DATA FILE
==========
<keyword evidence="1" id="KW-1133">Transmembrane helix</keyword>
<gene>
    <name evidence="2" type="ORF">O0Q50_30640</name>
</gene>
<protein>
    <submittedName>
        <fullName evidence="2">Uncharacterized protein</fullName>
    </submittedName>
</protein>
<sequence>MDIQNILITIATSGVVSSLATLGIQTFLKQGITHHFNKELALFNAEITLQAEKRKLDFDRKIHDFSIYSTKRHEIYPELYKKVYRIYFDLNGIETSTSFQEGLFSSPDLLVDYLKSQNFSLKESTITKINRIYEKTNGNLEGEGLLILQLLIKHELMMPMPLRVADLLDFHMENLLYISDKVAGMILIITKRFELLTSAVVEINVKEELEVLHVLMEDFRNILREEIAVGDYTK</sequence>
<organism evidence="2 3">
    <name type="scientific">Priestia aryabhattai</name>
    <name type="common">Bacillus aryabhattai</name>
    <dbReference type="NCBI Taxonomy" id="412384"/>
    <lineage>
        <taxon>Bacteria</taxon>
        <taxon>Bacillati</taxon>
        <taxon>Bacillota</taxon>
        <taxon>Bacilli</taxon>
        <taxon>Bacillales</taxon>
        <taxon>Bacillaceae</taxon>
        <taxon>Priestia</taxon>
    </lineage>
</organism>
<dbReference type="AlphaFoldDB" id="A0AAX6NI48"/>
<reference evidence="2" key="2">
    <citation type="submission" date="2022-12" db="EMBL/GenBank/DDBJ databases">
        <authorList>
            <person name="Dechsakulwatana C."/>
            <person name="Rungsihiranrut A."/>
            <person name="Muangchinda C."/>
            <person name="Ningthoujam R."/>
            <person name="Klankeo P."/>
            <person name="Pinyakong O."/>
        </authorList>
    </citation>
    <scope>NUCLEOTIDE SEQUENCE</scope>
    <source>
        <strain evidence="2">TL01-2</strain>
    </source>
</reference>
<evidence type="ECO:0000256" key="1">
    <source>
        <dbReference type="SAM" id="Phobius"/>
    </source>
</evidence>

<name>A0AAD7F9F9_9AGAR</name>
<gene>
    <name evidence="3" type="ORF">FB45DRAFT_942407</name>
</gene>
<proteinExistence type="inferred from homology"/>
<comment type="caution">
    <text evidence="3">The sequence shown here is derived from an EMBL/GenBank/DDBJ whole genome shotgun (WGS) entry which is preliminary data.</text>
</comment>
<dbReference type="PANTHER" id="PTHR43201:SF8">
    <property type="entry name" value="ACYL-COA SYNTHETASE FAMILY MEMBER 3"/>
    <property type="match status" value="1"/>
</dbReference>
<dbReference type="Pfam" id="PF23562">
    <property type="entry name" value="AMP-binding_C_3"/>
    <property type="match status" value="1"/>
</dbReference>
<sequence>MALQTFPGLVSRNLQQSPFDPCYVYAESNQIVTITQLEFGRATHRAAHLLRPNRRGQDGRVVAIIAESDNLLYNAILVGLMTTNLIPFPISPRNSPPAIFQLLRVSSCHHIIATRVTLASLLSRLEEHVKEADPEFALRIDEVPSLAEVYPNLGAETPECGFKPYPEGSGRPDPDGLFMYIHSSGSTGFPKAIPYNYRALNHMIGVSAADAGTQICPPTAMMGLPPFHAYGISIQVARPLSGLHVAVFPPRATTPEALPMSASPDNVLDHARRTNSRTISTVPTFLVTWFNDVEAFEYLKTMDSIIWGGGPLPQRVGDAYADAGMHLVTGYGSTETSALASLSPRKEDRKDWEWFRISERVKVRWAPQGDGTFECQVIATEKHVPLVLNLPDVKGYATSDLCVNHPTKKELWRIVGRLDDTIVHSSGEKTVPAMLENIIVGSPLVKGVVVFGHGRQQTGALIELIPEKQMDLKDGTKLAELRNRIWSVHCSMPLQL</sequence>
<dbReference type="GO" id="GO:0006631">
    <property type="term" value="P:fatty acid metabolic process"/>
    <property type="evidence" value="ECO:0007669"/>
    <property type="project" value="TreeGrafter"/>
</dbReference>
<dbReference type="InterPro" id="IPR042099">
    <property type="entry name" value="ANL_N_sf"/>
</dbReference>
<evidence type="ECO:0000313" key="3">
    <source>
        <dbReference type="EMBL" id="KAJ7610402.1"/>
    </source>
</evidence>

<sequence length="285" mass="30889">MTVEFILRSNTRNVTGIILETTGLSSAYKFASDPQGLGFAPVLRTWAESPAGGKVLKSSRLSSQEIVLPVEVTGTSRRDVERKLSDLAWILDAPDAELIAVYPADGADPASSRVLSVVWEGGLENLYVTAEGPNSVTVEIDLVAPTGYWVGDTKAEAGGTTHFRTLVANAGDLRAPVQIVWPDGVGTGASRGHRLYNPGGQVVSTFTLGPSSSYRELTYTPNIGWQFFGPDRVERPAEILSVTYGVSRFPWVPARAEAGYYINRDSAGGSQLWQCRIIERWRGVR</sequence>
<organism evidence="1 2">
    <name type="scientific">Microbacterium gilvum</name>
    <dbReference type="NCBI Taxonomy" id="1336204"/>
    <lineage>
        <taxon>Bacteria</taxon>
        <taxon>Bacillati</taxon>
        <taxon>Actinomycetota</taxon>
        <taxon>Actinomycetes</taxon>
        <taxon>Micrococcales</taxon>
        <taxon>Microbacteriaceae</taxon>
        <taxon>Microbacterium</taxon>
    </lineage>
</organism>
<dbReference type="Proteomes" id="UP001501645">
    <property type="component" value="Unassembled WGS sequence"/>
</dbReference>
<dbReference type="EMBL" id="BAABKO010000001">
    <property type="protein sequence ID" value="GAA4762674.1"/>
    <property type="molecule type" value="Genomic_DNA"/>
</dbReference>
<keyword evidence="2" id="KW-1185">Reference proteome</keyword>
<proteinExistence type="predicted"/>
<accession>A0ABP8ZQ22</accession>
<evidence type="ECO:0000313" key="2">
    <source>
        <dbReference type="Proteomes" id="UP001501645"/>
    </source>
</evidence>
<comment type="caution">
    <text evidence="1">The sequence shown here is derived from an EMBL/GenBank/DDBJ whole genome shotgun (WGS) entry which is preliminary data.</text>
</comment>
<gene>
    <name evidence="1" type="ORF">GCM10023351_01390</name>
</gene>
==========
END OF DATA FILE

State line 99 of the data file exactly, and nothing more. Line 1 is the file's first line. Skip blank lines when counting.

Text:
<proteinExistence type="predicted"/>